The redshift stem pivots, and works better with a longer lever arm, so it would work better on drop bar handlebars, rather than flat handlebars. Redshift acknowledges this at their website. I added Ergon GP3 bullhorns to the end of my flat bars, and when I move my hands to them, with the longer lever arms, it adds more flex. All in all, I'm happy with the Redshift stem.
 
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Deacon Blues

Well-Known Member
I just received the Redshift stem I ordered for my Giant Defy road bike. Just for the heck of it I installed it on my Cannondale Topstone Neo Lefty 3, which has a single front shock, with 3cm of travel.
The Topstone is great on gravel roads and trails, but the shock is quite stiff and it doesn't filter out all the small 'buzzing' vibrates. I plan on going for a ride tomorrow to see if I'll notice any difference/improvement. I'll ride over the same gravel pathways and roads that I usually ride, so I should be able to notice improvement, if there is any.
 

Timo

New Member
Thank you SoCalDave and Deacon Blues. I've got drops so I should be alright. Do let us know how you find it after the install Deacon. I absolutely lust after one of those Topstone Neo Leftys - but I don't want to be murdered by my wife!
 

Timo

New Member
Sounds like you were and are a pretty serious cyclist, much more so than I ever was. With a battery boost, I'm not sure I would utilize all the Synapse Neo's 22 gears, but with all the rolling hills around here, I might. The Synapse Neo SE has a nice range of gearing but I don't really like 650B tires unless they are inflated to the max because they feel too "squishy" to me at lower inflations. I also don't ride rough trails but stick more to rail trails, canal paths, and paved roads, so I probably don't need 650Bs. It was of interest to me that you take your Neo 2 on gravel.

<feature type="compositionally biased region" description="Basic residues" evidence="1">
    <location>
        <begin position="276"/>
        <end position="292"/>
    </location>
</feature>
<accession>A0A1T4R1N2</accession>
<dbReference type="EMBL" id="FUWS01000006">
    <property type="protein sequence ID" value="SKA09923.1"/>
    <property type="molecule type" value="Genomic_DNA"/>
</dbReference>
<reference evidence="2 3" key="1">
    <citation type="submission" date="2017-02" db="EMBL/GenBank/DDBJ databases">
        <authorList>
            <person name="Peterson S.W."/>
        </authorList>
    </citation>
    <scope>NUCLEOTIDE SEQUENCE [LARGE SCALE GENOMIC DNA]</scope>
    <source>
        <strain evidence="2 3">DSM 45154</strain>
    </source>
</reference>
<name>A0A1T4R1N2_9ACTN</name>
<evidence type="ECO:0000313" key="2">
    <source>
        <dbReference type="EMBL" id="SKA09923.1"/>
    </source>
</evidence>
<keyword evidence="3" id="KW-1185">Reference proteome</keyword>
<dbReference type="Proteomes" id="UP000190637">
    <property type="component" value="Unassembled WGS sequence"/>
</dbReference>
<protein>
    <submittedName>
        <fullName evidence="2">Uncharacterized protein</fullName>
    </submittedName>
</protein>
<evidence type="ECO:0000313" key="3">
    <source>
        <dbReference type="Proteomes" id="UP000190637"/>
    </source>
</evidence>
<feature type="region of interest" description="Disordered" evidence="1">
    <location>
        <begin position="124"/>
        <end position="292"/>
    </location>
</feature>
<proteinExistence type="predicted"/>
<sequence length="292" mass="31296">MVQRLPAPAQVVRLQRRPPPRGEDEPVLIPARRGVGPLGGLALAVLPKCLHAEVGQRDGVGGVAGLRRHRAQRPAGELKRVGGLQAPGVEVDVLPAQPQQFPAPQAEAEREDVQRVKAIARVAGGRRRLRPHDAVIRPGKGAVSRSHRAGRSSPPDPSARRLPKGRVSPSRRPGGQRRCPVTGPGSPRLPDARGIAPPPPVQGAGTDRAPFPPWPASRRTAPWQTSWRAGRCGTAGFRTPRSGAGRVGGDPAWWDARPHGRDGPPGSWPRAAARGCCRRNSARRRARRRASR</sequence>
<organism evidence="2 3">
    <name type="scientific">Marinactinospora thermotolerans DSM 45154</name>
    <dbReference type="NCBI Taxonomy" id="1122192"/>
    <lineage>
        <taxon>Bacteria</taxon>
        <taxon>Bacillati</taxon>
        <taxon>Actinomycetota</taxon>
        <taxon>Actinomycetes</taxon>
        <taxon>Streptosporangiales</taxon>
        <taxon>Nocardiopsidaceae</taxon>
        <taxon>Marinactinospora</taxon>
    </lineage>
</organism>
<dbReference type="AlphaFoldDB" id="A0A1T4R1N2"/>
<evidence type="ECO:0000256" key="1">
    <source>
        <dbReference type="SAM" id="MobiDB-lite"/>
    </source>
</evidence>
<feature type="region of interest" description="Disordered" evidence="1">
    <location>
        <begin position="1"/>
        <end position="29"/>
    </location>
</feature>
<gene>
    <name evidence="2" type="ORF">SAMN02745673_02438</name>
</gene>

Hi timacn, I actually wanted the Synapse Neo with the 650B tyres but you couldn't get them in the UK when I ordered mine. I put Bontrager G3 tubeless 700 x 40c on my Neo 2 to make it more "gravelly". I've now gone on to Schwalbe Marathon Mondials (35) with tubes as I was getting a lot of punctures on the tubeless which were a pain to repair on the road. The Schwalbes are ok on trails but are not really gravel bike tyres.
I do like the reported range on both the Synapse Neo and Synapse Neo SE and will probably end up buying one or the other. The SE version sold here doesn't come with rack or fenders but I've seen a Synapse Neo SE EQ with both advertised online in a British bike shop. Looks very nice! Another possibility is a Kona Libre EL. Nice looking bike, but I'm not sure it can get close to the range of the Cannondales.
You are right and I made a mistake (old age!). The SE is the one with 650s and the EQ is the one with the guards and rack. Cheers!
 

antboy

Well-Known Member
I agree with you that they plugged in the most optimal conditions to get the estimate of 150 miles, and the actual range under other conditions would be substantially less. It would have made more sense for Cannondale to list a range of distances. They don’t seem so optimistic with ranges on their other bikes.

I do believe that 150 miles is attainable under ideal conditions, which would include level roads, no headwind and modest speed. If you pedal with a power input of 80 W, and the bike is in ECO mode, it will add up to 40% of 80 W, or 32 W. A 32 W draw on a 500 Wh battery should provide about 15 h of assistance. If you are riding at least 10 mph, 150 miles is attainable. When I ride non electric bikes, sustained speeds of 12 mph and above are easily attainable, and when I was younger, I could ride much faster than that.

Having said that, most rides are not done in ideal conditions. If I want to ride in ideal conditions, I’m happy to ride my carbon fiber road non-e bike. My favorite rides involve substantial sustained climbs at altitude, and I need to use my ebike for those climbs to enjoy them.
I know Cannondale mentions their own software "Cannondale ACR" on some of their e-bikes, but I haven't seen any details about it. Sounds like it's their own firmware for motor behaviour, which could have some effect on range, for example, by supplying less power at lower torque. Just a guess.